The real charm of the cruise ship Lyuba Orlova was that she made you so anxious to go on the daily expeditions just to get away from the ship.
Okay, I’m kidding …
… just a little.
We celebrated the 33rd birthday of the Lyubov Orlova while we were on board (July 19). I don’t know a lot about ships, but people who seemed to know a lot more about it than I did were of the opinion that she was an ancient cruise vessel. She and several sister cruise ships (all named after famous Russian actresses) were commissioned to serve the vacationing needs in the Russian far east. Their home base was Vladivostok. For years this ship went from Russia down to Viet Nam and Cambodia. After the war the Lyubov Orlova was used to evacuate orphaned children refugees from Cambodia to Russia. After the fall of the Soviet Union the ship was sold to a private Russian holding company that now rents it out to Quark Expeditions in the Antarctic Summer and Cruise North Expeditions in the Arctic Summer. Every spring it dry docks in Tenerife on its way back up north for any necessary repairs or upgrades.
1 Our cabin.
Having never been on a ship before, I have nothing to compare it with. Maybe all ships are hot and stuffy, but I doubt it. This one certainly was. We were very fortunate in that we had a window that opened up to the outside. Some cabin windows opened up into a “semi-outside” hallway and cabins on the lowest deck had sealed windows that didn’t open at all. Given how hot and stuffy the dining room and forward lounge were, I can only imagine how “tropical” the lower deck must have been. It appeared that some people slept in the lounge because their rooms were so hot.
3 The Dining Room.
4 A cropped close-up of the previous picture. The woman facing us is Bitta, a Dane. Since I’m 7/8 Dane we had a common bond and became good friends. The people in the picture, from left to right, are one of the Russian crew, Cliff, a gentleman from London, Jenna (with her back to us) one of the Inuit guides, Bitta, George Sirk (with his back to us), a Canadian, and professor at the Univ. of Vancouver. We also had French, German, Quebecois (they are rather distinct from Canadians), and Americans.
In spite of its age, and given that one drawback, the ship was a nice place to call home for a week.
There was good news and bad news about the safety drill. The good news is that it appeared the crew had never actually been on a sinking ship, because there seemed to be confusion about what ought to happen next. The bad news was there seemed to be confusion about what ought to happen next. But in the end we all figured out how to put on our life vests, and we all found our life boats. As the Cruise North staff emphasized, there’s no need to panic. It takes a very long time for a ship to sink – so long they can make a movie while it’s happening.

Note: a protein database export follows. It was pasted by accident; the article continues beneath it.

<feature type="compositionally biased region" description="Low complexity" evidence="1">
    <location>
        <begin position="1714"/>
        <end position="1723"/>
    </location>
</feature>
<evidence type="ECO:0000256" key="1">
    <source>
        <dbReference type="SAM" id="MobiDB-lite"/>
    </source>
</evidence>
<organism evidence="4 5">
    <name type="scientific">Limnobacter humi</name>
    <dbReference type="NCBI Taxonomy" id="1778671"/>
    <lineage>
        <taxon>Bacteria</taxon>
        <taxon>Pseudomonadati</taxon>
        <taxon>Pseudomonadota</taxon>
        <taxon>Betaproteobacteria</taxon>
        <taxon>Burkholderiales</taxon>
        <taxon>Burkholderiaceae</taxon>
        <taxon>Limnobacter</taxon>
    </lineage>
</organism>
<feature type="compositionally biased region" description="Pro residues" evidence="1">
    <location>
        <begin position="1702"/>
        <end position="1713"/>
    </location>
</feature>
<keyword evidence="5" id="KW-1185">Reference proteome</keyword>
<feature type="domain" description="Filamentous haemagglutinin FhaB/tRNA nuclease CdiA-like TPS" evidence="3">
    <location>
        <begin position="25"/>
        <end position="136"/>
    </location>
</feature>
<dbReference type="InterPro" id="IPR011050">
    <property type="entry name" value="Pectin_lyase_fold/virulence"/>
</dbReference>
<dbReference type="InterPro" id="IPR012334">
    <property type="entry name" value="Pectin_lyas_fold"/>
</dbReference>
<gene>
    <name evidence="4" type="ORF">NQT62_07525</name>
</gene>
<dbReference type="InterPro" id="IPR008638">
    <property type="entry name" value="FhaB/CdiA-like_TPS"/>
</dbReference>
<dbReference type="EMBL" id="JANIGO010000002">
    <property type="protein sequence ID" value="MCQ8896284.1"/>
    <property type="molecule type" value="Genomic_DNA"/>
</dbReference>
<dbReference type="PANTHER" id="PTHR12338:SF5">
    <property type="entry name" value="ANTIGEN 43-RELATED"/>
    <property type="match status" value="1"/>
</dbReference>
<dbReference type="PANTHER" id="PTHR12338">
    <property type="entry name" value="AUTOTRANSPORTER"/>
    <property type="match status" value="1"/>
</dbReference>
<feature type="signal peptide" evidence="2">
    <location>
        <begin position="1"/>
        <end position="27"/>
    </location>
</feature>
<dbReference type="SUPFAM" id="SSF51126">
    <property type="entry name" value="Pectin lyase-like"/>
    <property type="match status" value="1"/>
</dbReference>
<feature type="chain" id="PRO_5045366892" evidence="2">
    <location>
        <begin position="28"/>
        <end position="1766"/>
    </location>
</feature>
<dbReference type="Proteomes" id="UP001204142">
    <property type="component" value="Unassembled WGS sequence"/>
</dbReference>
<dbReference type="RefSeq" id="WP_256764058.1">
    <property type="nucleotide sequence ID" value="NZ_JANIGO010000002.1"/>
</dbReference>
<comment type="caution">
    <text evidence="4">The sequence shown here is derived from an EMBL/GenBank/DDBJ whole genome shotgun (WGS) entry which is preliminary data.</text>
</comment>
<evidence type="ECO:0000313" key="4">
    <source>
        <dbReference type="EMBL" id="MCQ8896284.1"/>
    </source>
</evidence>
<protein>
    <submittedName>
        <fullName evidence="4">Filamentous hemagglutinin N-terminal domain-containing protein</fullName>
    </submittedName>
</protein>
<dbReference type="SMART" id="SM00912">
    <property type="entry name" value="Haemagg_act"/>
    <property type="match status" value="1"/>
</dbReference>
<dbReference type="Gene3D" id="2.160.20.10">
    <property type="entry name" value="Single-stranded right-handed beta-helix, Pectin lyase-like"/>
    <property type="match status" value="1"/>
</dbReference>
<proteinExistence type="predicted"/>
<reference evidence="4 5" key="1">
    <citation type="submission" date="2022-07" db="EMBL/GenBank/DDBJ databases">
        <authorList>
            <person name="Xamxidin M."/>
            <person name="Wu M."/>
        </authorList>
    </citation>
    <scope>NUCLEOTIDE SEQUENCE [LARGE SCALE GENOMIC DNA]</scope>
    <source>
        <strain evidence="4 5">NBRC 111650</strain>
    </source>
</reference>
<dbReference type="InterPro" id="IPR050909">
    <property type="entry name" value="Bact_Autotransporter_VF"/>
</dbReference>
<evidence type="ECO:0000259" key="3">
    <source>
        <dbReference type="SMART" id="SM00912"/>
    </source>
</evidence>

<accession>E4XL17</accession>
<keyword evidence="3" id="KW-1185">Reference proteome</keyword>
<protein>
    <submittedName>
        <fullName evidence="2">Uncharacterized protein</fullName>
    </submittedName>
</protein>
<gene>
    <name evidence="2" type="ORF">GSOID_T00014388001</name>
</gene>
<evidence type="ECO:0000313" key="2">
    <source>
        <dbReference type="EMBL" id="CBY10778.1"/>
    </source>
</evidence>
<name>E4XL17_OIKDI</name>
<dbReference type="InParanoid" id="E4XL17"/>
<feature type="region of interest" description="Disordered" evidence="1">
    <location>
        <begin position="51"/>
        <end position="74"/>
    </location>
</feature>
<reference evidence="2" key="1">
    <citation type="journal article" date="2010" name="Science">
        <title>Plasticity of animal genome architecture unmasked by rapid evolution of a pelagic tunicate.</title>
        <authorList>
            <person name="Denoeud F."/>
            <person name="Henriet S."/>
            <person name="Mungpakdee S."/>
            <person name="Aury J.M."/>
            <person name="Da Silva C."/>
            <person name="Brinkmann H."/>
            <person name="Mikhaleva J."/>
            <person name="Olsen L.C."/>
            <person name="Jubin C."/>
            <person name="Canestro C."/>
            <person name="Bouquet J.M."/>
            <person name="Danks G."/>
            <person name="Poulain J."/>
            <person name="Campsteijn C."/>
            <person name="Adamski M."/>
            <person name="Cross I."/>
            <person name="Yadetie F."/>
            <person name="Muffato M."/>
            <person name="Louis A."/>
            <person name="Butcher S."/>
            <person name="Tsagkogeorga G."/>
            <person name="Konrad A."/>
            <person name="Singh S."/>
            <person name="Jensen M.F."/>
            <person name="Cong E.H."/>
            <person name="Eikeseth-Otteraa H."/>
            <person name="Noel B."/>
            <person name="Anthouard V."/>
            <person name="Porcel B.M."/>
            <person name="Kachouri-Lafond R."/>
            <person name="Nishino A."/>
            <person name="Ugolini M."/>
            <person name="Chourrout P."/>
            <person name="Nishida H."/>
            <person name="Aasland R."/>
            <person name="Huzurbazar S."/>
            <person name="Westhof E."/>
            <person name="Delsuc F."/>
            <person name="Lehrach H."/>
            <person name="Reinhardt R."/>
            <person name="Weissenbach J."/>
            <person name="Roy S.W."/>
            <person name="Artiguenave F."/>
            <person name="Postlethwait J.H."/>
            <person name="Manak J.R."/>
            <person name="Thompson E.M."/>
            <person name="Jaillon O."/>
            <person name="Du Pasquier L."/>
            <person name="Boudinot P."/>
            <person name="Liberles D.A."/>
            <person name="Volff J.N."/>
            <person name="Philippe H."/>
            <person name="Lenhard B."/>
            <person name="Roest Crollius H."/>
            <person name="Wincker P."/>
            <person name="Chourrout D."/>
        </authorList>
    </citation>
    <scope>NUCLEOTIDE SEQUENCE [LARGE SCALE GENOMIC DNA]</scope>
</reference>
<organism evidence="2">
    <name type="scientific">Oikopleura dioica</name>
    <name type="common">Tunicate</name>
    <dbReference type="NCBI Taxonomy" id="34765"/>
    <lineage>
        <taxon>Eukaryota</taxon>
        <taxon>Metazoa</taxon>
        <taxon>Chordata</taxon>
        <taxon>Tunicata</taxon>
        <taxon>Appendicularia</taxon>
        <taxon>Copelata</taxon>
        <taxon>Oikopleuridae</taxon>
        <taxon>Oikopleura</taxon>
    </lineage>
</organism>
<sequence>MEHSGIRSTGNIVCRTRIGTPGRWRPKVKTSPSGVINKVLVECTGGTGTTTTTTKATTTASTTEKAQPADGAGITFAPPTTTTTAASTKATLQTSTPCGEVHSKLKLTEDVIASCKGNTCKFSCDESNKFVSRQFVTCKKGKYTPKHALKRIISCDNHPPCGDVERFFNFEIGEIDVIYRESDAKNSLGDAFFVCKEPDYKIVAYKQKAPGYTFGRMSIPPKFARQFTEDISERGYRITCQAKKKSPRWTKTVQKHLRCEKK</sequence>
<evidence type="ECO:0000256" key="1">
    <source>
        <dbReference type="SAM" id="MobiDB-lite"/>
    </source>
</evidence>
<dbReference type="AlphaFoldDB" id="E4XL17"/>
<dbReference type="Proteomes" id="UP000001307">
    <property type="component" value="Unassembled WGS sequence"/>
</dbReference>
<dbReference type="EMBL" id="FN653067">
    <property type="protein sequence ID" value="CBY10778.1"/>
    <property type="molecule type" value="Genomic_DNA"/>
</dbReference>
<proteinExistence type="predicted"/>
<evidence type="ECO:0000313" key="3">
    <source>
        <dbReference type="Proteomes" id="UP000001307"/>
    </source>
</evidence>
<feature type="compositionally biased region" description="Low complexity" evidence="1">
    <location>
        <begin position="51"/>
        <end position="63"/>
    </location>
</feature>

5 Jim found his life boat. Brenda took a picture for him so he wouldn’t forget.
There was a crane on the front of the ship which they used to put the Zodiacs in the water. There were 8 zodiacs and it took the crew about 45 minutes to get them all in the water. Every morning the starboard pontoon of the eighth zodiac was nearly flat. On a 2 1/2 hour zodiac cruise around Walrus Island we heard the following message over the radio: “Does anyone have an air pump?” We were pretty sure we knew from which zodiac that message originated.
We all hoped we wouldn’t be stuck on zodiac #8.
6 Fabricio was always the first into the water.
7 Mae, who is in school to become a ship navigator, gets zodiac #8 into the water. Notice the pontoon is pumped up.
8 Everyone lined up to get on the zodiacs.
9 Fabricio, the Argentinian staff member, drives the zodiac gaucho style.
I suppose the hard-core environmentalists (of which there were certainly a few on board) considered the black smoke belching from the smokestack another drawback to our ship. But most diesel engines don’t burn cleanly, and this one was no exception. And, if we ever put out a mayday, I figure we’d be easy to find.
10 An idylic scene: calm ocean, murres flying past the ship (see the black dots?), smoke fouling the pristine arctice air.
The ship even had a swimming pool. They filled it for cookout night. It was a balmy evening (in the mid 50s I’m guessing), so everyone bundled up and ate outside. A half dozen people even went into the pool.
11 No doubt somebody will ask, so I will say that the flag is from the Cook Islands, where the ship is registered.
Would I ever cruise on the Lyubov Orlova again? The expedition staff was truly wonderful, but in order to get the expedition staff, you have to take the ship along with them. (Hopefully they’ll have the leak on zodiac #8 fixed by next year.) On the evaluation I said that if we ever went on another expedition cruise, it was 50/50 that we would go with Cruise North because the ship was so hot and the front lounge so stuffy. Besides, the polar bears are no danger, being so far away, so the ship herself adds that little sense of danger that is no doubt a must on any adventure cruise.